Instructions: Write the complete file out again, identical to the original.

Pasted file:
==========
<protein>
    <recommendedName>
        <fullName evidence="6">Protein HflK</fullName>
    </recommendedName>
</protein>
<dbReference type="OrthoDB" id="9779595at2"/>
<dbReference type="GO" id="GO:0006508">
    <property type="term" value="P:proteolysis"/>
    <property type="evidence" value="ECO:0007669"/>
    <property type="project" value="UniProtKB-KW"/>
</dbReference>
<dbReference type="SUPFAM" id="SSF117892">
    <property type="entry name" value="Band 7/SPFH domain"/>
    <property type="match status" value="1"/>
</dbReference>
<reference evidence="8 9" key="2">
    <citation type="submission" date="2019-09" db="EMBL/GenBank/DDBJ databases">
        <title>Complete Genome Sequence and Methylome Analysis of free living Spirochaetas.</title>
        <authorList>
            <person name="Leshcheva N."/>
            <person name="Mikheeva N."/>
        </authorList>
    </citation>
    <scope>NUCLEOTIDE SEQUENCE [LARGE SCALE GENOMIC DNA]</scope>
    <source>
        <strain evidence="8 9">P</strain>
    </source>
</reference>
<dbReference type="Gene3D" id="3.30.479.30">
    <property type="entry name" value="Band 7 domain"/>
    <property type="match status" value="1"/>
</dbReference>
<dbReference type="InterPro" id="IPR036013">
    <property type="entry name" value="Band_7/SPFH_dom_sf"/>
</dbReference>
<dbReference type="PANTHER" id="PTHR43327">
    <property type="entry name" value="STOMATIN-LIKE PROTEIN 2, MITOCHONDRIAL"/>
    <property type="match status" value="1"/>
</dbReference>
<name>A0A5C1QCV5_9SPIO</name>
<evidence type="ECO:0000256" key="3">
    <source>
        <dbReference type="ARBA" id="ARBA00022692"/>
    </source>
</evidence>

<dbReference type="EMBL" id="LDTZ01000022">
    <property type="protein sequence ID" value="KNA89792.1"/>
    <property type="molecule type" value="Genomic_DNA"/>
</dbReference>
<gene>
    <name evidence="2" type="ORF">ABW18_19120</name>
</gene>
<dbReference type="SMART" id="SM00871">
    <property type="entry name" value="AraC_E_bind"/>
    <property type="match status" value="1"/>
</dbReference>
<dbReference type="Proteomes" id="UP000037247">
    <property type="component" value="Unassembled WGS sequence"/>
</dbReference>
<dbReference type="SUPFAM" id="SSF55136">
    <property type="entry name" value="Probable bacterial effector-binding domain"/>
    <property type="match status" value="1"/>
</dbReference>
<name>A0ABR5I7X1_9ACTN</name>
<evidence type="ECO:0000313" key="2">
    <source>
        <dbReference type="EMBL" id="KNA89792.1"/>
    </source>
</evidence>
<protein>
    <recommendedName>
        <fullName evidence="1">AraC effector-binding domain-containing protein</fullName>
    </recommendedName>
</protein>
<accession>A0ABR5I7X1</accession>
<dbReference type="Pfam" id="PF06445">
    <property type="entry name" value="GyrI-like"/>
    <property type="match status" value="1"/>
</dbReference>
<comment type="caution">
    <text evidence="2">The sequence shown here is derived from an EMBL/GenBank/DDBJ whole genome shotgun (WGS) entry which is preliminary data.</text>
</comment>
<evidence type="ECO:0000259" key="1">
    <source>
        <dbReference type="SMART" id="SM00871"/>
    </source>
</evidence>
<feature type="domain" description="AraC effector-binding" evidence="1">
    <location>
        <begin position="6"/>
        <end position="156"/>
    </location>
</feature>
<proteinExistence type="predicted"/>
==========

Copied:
<protein>
    <recommendedName>
        <fullName evidence="6">Protein HflK</fullName>
    </recommendedName>
</protein>
<dbReference type="OrthoDB" id="9779595at2"/>
<dbReference type="GO" id="GO:0006508">
    <property type="term" value="P:proteolysis"/>
    <property type="evidence" value="ECO:0007669"/>
    <property type="project" value="UniProtKB-KW"/>
</dbReference>
<dbReference type="SUPFAM" id="SSF117892">
    <property type="entry name" value="Band 7/SPFH domain"/>
    <property type="match status" value="1"/>
</dbReference>
<reference evidence="8 9" key="2">
    <citation type="submission" date="2019-09" db="EMBL/GenBank/DDBJ databases">
        <title>Complete Genome Sequence and Methylome Analysis of free living Spirochaetas.</title>
        <authorList>
            <person name="Leshcheva N."/>
            <person name="Mikheeva N."/>
        </authorList>
    </citation>
    <scope>NUCLEOTIDE SEQUENCE [LARGE SCALE GENOMIC DNA]</scope>
    <source>
        <strain evidence="8 9">P</strain>
    </source>
</reference>
<dbReference type="Gene3D" id="3.30.479.30">
    <property type="entry name" value="Band 7 domain"/>
    <property type="match status" value="1"/>
</dbReference>
<dbReference type="InterPro" id="IPR036013">
    <property type="entry name" value="Band_7/SPFH_dom_sf"/>
</dbReference>
<dbReference type="PANTHER" id="PTHR43327">
    <property type="entry name" value="STOMATIN-LIKE PROTEIN 2, MITOCHONDRIAL"/>
    <property type="match status" value="1"/>
</dbReference>
<name>A0A5C1QCV5_9SPIO</name>
<evidence type="ECO:0000256" key="3">
    <source>
        <dbReference type="ARBA" id="ARBA00022692"/>
    </source>
</evidence>

<dbReference type="EMBL" id="LDTZ01000022">
    <property type="protein sequence ID" value="KNA89792.1"/>
    <property type="molecule type" value="Genomic_DNA"/>
</dbReference>
<gene>
    <name evidence="2" type="ORF">ABW18_19120</name>
</gene>
<dbReference type="SMART" id="SM00871">
    <property type="entry name" value="AraC_E_bind"/>
    <property type="match status" value="1"/>
</dbReference>
<dbReference type="Proteomes" id="UP000037247">
    <property type="component" value="Unassembled WGS sequence"/>
</dbReference>
<dbReference type="SUPFAM" id="SSF55136">
    <property type="entry name" value="Probable bacterial effector-binding domain"/>
    <property type="match status" value="1"/>
</dbReference>
<name>A0ABR5I7X1_9ACTN</name>
<evidence type="ECO:0000313" key="2">
    <source>
        <dbReference type="EMBL" id="KNA89792.1"/>
    </source>
</evidence>
<protein>
    <recommendedName>
        <fullName evidence="1">AraC effector-binding domain-containing protein</fullName>
    </recommendedName>
</protein>
<accession>A0ABR5I7X1</accession>
<dbReference type="Pfam" id="PF06445">
    <property type="entry name" value="GyrI-like"/>
    <property type="match status" value="1"/>
</dbReference>
<comment type="caution">
    <text evidence="2">The sequence shown here is derived from an EMBL/GenBank/DDBJ whole genome shotgun (WGS) entry which is preliminary data.</text>
</comment>
<evidence type="ECO:0000259" key="1">
    <source>
        <dbReference type="SMART" id="SM00871"/>
    </source>
</evidence>
<feature type="domain" description="AraC effector-binding" evidence="1">
    <location>
        <begin position="6"/>
        <end position="156"/>
    </location>
</feature>
<proteinExistence type="predicted"/>